There is also over four dozen relief funds that professionals and creators can approach from organizations such as the Recording Academy’s MusiCares, which hold parts of the music industry together during this crisis.
Where to apply: Business owners are likely to apply through their commercial banks. The 2,500 banks participating in the PPP were a common obstacle in the first round application process. (City National and Chase received high marks from people Billboard spoke to.) Anyone seeking PPP help should apply through a participating bank, not the Small Business Administration. Each bank has its own application process with different language that may require analysis. During the first funding round, some applications were not suitable for individual businesses that do not have a payroll. Applications are supposed to be more understandable in the second round.
Small businesses only get a fraction of the money: The Small Business Administration has been widely criticized for the size of some businesses that have received funding, but it depends on your definition of small. While the Small Business Administration limits PPP loans to small businesses with up to 500 employees, restaurants can have up to 500 employees at each location, which means Shake Shack, a publicly traded company with nearly 8,000 employees. people at 189 sites in the United States, received $ 10 million. – he announced Monday that he would repay the loan following public outcry – and the Ruth’s Christ Steak House chain received $ 20 million.
Of the 1.035 million loans that the Small Business Administration approved through April 13, 0.32 percent of recipients received loans over $ 5 million which accounted for 9.2 percent of the funding. Only 15% of the dollars went to 725,058 loans of $ 150,000 or less.
Who will need the help of CARES Act? Many artists are actually small businesses that put bands and other employees on the payroll for year-round access. An artist who generates $ 25 to $ 30 million in annual touring revenue could have a payroll of around $ 1.9 to $ 2.1 million, said business manager Lou Taylor. “If you don’t have any income, you have to make the decision to spend your own money to keep your staff. Most businesses won’t.”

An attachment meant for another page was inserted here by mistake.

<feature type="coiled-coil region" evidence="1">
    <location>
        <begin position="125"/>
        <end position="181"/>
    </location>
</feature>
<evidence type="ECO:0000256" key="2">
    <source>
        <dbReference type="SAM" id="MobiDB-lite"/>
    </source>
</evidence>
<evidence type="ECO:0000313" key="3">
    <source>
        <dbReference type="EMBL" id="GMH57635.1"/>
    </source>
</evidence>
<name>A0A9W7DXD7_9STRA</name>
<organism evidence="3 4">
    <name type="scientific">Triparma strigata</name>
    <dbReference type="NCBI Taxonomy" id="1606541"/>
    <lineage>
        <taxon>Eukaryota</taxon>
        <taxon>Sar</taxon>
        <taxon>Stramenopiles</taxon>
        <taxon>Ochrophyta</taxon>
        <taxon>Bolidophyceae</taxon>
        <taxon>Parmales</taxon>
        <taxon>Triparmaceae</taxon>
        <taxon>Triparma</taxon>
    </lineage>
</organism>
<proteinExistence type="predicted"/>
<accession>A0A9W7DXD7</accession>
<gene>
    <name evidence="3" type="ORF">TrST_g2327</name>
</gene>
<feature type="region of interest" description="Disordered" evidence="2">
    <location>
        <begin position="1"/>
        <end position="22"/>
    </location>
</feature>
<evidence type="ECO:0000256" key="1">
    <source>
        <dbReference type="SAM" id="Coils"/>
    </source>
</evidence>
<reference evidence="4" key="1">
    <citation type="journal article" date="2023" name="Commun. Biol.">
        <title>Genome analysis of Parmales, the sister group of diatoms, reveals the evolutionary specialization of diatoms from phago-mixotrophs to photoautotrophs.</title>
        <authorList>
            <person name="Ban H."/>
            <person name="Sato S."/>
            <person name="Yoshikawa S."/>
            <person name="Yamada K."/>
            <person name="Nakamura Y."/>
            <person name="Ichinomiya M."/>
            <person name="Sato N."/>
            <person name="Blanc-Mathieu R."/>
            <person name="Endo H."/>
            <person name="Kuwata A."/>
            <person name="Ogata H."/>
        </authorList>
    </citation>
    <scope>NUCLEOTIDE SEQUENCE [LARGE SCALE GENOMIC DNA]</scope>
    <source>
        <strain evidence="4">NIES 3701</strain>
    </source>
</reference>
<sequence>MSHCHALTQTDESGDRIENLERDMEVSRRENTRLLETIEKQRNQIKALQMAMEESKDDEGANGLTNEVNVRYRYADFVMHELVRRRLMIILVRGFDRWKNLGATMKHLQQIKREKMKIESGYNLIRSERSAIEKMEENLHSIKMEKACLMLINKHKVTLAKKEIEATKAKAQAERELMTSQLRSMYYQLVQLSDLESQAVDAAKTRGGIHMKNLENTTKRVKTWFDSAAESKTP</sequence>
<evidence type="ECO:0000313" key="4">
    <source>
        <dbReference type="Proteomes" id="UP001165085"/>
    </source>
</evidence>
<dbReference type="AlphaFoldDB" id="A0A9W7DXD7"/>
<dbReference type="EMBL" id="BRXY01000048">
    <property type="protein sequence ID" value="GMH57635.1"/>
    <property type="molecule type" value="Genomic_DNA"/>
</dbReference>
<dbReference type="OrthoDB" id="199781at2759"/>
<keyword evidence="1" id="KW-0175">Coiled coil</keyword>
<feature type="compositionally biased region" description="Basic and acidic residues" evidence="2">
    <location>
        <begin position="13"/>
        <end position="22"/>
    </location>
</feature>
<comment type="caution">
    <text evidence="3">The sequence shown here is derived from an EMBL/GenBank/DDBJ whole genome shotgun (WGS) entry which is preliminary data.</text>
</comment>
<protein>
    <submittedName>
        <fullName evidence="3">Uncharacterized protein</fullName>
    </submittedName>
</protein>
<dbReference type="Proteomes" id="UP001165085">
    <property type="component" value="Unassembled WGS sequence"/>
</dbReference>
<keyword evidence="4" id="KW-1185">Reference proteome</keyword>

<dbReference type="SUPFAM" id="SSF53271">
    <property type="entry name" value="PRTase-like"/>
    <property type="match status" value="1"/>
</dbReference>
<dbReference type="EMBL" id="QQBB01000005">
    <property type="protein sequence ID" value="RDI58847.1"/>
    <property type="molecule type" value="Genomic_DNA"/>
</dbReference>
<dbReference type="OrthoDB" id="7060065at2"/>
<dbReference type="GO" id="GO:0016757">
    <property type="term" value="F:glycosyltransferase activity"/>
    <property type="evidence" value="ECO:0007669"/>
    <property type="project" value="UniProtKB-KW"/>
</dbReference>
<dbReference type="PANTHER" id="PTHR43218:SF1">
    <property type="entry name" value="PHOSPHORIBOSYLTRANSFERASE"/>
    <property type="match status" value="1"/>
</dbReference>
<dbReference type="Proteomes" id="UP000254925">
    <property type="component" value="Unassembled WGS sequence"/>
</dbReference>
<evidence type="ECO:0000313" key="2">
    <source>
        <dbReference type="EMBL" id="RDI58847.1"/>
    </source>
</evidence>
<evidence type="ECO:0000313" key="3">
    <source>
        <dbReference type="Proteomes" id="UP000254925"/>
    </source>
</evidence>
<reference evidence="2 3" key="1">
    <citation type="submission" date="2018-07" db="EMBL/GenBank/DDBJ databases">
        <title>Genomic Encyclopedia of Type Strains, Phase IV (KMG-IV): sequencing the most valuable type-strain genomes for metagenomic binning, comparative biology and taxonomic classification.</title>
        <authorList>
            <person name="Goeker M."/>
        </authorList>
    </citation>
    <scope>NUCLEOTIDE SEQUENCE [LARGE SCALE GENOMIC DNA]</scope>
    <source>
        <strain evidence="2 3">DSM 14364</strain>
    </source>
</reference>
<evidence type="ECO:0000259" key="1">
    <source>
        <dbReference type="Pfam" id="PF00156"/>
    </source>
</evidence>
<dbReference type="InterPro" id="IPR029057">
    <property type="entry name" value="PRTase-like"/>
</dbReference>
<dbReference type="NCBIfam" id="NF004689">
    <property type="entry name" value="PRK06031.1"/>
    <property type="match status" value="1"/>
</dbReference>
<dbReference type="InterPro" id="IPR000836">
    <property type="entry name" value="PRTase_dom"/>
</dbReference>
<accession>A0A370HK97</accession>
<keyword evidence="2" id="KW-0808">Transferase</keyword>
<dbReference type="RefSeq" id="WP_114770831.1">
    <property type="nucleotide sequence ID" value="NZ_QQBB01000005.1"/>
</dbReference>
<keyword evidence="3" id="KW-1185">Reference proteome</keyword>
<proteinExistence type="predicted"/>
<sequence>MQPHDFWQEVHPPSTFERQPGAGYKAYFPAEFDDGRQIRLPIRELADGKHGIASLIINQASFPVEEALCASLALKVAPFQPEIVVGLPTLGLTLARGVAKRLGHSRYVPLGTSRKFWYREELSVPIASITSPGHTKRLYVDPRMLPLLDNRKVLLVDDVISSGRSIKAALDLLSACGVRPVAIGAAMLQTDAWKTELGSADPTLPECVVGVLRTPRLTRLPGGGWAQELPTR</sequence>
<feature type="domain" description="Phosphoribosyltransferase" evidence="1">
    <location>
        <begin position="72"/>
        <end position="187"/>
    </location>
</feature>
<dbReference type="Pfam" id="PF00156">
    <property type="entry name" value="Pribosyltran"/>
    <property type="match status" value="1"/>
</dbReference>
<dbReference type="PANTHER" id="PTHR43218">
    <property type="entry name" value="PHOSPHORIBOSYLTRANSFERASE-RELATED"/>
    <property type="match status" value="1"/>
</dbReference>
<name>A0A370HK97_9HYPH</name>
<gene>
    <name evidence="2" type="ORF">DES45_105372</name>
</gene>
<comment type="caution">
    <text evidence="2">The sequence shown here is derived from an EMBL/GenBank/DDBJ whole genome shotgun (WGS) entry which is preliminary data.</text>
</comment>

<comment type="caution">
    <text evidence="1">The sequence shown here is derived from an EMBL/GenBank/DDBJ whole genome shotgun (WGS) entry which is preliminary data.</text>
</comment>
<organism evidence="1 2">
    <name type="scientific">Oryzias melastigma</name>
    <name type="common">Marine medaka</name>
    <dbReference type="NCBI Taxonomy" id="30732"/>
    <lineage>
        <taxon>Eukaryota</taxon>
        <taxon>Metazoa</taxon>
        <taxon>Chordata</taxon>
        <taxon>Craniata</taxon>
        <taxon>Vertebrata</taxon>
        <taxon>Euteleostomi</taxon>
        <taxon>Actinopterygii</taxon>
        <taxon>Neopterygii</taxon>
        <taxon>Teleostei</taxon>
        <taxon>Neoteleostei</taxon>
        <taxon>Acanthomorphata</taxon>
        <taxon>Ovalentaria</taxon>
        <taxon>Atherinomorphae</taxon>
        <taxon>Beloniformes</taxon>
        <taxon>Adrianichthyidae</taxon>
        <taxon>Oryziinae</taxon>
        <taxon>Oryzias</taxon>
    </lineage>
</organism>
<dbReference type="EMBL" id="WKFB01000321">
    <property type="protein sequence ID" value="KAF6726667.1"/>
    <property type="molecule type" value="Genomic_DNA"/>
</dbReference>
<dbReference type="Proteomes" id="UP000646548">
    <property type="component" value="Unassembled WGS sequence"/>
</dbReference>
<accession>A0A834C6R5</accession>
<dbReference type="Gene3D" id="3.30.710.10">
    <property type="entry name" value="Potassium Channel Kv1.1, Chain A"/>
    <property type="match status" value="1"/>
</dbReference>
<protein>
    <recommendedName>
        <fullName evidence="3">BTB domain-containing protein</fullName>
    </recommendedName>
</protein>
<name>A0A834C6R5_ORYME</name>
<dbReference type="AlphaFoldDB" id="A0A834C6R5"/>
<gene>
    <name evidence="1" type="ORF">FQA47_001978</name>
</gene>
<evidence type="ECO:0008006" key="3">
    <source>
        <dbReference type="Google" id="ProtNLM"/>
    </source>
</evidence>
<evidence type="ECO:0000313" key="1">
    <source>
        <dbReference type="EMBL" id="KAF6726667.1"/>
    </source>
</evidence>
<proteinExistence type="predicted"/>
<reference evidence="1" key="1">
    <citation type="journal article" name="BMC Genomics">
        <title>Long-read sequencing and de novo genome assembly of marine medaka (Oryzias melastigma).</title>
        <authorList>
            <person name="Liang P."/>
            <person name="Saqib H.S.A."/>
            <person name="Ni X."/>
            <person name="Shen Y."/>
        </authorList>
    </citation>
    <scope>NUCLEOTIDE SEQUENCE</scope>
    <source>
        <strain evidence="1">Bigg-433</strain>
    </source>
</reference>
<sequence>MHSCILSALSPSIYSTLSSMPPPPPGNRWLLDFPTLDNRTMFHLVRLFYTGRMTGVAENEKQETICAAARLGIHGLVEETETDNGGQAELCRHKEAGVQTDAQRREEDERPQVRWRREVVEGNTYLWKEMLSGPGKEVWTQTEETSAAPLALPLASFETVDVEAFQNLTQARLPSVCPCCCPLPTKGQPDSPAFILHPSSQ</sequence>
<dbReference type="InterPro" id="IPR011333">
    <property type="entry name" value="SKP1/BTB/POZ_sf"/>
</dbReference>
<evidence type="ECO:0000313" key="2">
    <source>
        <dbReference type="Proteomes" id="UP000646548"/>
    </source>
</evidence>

Albee agrees. The best country artists and the “greatest Christian artists” who “pay their employees $ 20,000 to $ 50,000 a month cannot make payroll,” she says. Some smaller artists got creative online and broadcast live performances, “but that’s nothing compared to what they normally have,” Allbee adds. “It might have grossed a few thousand dollars, but they used to make $ 5,000 per show.”
Mid-level and developing artists are also less likely to have savings and need consistent touring income. This is also bad news for their band members, who usually don’t get paid and are instead hired by tour. Individuals are not necessarily left out since the PPP covers independent contractors and sole proprietors. Herbison says he spoke with Rep. Ted deutch, chairman of the House of Representatives Songwriters Caucus, to ensure the law contained language that would apply to songwriters who work for themselves, not for corporations.
Songwriters are also affected by store closures, Herbison says, noting that many still work part-time in restaurants and bars and may need PPP loans because songwriting is not their primary focus. source of income.